Reading through the Bible together

Thursday, April 2, 2015

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The Apostle Paul reminds the believers in Corinth that they don’t need a letter of introduction to know about his character (3:1). Their very existence testifies about him and their own character.  And what is more, their lives testify about their spiritual journey. “You weren’t written with ink but with the Spirit of the living God. You weren’t written on tablets of stone but on tablets of the human heart (vs. 3).

In this way Paul is functioning as a pastor. He cares about them.  I know how Paul feels because as a pastor who now teaches pastors, I can tell you that I love to hear from my former church members. I rejoice with them when I hear good news, and weep with them at other times. Our hearts are bound together even though I may not hear from them very often.

Paul then goes into a contrast between his own ministry and that of Moses (as the following chart helps to illustrate):

Ministry of Moses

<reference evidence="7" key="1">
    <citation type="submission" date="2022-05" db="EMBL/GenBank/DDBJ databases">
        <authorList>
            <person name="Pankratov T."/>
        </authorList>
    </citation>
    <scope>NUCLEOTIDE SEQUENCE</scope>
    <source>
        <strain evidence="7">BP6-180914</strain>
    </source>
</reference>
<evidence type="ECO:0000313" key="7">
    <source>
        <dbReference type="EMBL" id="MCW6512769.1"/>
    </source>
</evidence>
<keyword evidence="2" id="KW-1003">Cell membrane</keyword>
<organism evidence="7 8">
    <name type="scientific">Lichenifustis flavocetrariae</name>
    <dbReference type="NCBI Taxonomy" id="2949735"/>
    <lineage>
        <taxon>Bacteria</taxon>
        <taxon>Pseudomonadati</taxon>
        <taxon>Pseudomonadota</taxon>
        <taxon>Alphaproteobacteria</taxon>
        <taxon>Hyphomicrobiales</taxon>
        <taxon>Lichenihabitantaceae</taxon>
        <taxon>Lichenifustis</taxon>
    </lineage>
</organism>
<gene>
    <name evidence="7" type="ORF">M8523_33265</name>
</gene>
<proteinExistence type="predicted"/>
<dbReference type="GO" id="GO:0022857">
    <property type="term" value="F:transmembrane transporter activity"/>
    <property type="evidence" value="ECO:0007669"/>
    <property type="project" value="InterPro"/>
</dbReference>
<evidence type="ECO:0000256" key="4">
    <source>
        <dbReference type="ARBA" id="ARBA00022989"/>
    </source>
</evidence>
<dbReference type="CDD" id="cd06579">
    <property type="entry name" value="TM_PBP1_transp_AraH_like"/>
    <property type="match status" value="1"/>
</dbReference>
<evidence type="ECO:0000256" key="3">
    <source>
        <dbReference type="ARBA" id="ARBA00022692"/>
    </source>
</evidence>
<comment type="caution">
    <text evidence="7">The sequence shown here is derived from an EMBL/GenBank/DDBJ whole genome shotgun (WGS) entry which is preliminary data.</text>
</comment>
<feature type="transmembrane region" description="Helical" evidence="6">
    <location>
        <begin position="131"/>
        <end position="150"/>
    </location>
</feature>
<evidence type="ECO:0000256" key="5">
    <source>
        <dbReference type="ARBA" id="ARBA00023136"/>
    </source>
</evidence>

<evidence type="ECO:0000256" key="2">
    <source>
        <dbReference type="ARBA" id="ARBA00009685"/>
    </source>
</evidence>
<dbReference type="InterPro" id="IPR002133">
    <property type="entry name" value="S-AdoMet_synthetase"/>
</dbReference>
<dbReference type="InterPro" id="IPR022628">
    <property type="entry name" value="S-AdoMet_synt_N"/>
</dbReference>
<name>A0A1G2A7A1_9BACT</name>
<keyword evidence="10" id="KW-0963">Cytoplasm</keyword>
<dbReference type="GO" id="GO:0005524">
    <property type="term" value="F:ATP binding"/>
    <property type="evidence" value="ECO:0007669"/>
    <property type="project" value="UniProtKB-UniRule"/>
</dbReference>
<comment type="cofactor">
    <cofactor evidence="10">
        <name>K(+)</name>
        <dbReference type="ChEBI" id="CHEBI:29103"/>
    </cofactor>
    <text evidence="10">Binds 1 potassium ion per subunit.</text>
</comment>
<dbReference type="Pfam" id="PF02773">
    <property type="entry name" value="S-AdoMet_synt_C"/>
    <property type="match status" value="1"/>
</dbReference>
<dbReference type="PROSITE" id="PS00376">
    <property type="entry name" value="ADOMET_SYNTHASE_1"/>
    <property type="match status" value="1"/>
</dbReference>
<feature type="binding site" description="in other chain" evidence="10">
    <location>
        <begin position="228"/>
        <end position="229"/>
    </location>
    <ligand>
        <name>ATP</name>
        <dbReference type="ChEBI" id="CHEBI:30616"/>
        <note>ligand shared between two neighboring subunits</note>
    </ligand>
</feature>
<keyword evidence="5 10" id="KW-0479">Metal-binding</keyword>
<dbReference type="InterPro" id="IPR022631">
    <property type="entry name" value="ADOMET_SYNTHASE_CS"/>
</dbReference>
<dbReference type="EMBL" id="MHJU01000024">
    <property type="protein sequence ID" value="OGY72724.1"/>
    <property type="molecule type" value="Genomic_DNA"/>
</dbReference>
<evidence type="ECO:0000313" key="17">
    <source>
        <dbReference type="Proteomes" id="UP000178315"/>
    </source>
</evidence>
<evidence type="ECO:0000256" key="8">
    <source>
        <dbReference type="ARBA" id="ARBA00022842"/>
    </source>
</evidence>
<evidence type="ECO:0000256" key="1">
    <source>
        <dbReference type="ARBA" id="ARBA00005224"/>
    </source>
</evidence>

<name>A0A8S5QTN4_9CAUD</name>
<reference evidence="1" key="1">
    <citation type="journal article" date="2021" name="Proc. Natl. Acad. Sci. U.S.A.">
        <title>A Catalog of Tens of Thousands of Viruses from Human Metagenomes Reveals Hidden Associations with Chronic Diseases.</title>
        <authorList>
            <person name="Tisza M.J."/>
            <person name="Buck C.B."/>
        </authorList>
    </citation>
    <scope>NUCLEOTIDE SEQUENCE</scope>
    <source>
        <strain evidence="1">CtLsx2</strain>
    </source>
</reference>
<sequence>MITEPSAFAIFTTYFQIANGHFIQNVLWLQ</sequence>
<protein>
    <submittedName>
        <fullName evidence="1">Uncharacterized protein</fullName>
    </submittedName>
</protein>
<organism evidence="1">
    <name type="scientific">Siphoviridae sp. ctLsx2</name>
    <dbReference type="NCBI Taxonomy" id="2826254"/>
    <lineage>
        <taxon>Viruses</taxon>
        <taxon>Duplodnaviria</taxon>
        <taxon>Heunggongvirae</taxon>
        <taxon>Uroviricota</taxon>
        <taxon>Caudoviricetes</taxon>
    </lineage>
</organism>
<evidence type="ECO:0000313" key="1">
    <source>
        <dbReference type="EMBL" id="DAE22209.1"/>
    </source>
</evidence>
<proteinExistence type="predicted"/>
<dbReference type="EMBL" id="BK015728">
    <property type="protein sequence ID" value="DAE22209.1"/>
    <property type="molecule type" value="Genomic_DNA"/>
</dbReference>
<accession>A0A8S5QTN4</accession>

Ministry had glory but also brought death and condemnation (2 Cor. 3:7, 9) 
Carved in letters on stone tablets (2 Cor. 3:7) 
Came with a glory that was temporary and faded away (2 cor. 3:7, 9-11)
Moses wore a veil to hide this temporary  glory (2 Cor. 3:13)
Minds of readers of Moses are closed, hearts veiled (2 Cor. 3:14-15) 

Ministry of Paul
Ministry of the “life-giving) Spirit that brings righteousness (2 Cor. 3:8, cf. 2 Cor. 3:6)
Written on tablets of human hearts (2 Cor. 3:3)
More glorious ministry with brighter, lasting glory (2 Cor. 3:8-11)
More glorious ministry with brighter, lasting glory (2 Cor. 3:8-11)
“All of us looking with unveiled faces at the glory of the Lord” (2 Cor. 3:18)
Those who turn to the Lord have the veil removed (2 Cor. 3:16)

Ultimately it is the “ministry of the Spirit” that is “much more glorious” (vs. 8). In fact it was Moses who pointed forward to the present day through the “old covenant.” These are not two separate covenants, but rather what Moses taught was like a “veil” that was “removed and taken away by Christ.” In other words, the work and words of Moses pointed forward to Jesus Christ as the promised Messiah.

Michael W. Campbell, Ph.D.
Assistant Professor, Historical/Theological Studies
Adventist International Institute of Advanced Studies